Slowed reaction time. Reduced ability to make decisions. Impaired coordination. Memory loss. Difficulty in problem-solving. These are some of the symptoms listed by the Centers for Disease Control and Prevention (CDC) describing people who drive under the influence of marijuana. And right now, it is very difficult for law enforcement officials to determine when these drivers are sharing the road with you—and may be responsible for causing an accident.
Detecting recent marijuana use by drivers is far more difficult for law enforcement than detecting the presence of alcohol. Currently, testing can’t be done for marijuana using on-site breath samples. Now, a new device that aims to provide a reliable solution to this growing concern is being developed—and law enforcement officials welcome the potential of the new technology.
As more states move to legalization for recreational purposes, marijuana is more accessible to people with limited or no experience using it. The ability to successfully detect drivers that have smoked or ingested the drug becomes paramount to keeping drivers safe. Tetrahydrocannabinol (THC), which is the main psychoactive compound in marijuana that produces the feeling of being high, does not show up on current, traditional breathalyzer devices used by law enforcement to detect blood alcohol content. Continue reading →
Northwestern University’s Evanston campus serves as home base to a host of travelers this spring — but students hustling to and from classes may not have noticed. That’s why Josh Honn, digital humanities librarian at Northwestern Libraries, decided to host a bird walk Monday morning around the eastern edge of the campus where migratory birds have settled after flying north from Mexico and Central and South America.
“It just seemed like a perfect opportunity to bring faculty, students, families and community members together to celebrate spring and to get to know campus a little better in both its animal life and nature,” Honn said.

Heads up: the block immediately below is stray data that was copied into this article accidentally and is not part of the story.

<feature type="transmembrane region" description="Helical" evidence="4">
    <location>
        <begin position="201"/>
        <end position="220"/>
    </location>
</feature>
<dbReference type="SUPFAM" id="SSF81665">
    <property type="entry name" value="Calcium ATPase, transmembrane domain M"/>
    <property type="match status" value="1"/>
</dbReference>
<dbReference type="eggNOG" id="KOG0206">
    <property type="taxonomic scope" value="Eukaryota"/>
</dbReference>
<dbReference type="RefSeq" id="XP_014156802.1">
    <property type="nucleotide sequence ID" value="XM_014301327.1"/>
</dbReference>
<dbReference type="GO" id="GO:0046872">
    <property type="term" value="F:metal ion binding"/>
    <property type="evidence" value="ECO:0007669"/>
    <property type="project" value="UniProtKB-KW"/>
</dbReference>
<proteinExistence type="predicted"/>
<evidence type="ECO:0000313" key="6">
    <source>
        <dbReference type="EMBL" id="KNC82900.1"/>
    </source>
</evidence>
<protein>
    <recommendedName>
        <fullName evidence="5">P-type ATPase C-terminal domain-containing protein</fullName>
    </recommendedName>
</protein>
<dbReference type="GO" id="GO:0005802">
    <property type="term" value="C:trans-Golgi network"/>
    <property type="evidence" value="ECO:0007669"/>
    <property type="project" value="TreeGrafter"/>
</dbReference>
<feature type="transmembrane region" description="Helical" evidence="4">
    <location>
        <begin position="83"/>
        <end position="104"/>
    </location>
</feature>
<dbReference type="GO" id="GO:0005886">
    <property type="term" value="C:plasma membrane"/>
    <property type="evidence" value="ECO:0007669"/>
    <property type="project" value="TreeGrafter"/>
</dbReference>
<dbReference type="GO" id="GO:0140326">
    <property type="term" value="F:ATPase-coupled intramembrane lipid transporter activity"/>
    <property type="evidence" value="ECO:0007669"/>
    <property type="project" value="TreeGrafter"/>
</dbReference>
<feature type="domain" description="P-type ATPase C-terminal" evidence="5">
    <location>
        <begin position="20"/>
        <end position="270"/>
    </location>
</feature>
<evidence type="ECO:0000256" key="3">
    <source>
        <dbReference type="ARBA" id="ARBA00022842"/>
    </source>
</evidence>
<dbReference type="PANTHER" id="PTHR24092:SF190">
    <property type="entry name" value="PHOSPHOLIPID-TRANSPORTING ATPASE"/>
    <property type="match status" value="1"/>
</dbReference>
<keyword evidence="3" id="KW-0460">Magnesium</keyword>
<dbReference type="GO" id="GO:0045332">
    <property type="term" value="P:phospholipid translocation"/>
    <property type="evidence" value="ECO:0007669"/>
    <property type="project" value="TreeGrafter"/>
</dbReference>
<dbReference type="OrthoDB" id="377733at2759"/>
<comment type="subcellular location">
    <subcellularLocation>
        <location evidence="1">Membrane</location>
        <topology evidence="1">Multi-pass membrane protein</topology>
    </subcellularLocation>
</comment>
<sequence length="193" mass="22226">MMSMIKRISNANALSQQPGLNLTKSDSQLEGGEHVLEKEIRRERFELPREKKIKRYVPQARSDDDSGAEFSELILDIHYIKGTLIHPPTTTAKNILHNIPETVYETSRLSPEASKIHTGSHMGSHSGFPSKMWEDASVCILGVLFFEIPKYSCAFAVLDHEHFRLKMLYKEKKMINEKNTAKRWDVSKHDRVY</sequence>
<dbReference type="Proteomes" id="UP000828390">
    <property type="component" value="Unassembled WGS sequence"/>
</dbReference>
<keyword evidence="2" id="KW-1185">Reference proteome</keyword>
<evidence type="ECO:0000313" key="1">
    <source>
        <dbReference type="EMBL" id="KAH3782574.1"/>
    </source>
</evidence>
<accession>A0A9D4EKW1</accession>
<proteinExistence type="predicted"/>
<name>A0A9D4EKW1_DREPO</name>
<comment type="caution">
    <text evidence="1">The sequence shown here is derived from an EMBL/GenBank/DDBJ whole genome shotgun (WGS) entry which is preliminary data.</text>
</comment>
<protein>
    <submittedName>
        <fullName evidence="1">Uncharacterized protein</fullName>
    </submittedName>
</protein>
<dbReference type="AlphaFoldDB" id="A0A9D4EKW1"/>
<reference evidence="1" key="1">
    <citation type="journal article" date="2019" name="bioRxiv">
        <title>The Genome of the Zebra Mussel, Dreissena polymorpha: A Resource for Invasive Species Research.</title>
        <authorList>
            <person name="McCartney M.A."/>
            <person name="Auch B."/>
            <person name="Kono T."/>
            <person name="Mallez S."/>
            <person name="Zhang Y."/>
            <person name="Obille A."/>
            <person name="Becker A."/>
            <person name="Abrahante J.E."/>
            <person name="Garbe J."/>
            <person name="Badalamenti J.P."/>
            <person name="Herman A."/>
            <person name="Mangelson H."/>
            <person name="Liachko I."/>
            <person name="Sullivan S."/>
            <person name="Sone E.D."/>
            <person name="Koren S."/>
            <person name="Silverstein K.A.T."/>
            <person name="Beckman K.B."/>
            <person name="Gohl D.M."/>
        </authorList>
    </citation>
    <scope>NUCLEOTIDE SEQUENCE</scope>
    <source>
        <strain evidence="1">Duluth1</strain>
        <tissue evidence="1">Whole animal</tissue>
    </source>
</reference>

The Birds & Breakfast event showcased the animals and plants that share space with the campus buildings, infrastructure and student life — a feature made especially noteworthy in light of the United Nations’ report on biodiversity released last week. The report warned that human activity has placed more than 1 million species worldwide in danger of extinction.
Madrid’s San Isidro Festival is a multisensory experience filled with music, dance, historical and religious folklore, poetry, food and drink. On May 15 and the days leading up to it, Madrileños (residents of Madrid) honor the patron saint of their city, San Isidro (Saint Isadore) with events that take place throughout the city. On the saint’s feast day, thousands gather in San Isidro Park, located in the Carabanchel district of Madrid, to celebrate a festival with origins that begin almost 1,000 years ago.
San Isidro was a peasant farmer who lived in Madrid from 1070 to 1130 A.D. Legend says that when his son fell into a well, San Isidro prayed to God that the well would fill with water. It did, and his son floated to safety. Since then, Madrileños have prayed to San Isidro to bring rain, especially during this springtime festival. The scorching 90-degree heat on the day of the fest emphasizes this point.
“According to tradition, San Isidro performed a lot of miracles, and many of the miracles were about the water,” said Margarita Gonzalez, who works at the San Isidro Museum in Madrid. “This is important because many people in Madrid believe in these types of miracles.”
SIEM REAP, Cambodia – From looking at religious merit release practices in and around Siem Reap, to exploring “pet culture” and animal welfare in households, to investigating the effects of noise pollution on a vulnerable bat population, students at The School for Field Studies in Cambodia are doing more than just studying abroad.
These students are investigating environmental concerns that face Cambodian communities today with hopes that their research can help inform environmental policy and action in the future. Through their programs, SFS is training students to do community-relevant research – that is, research that can make a difference. Continue reading →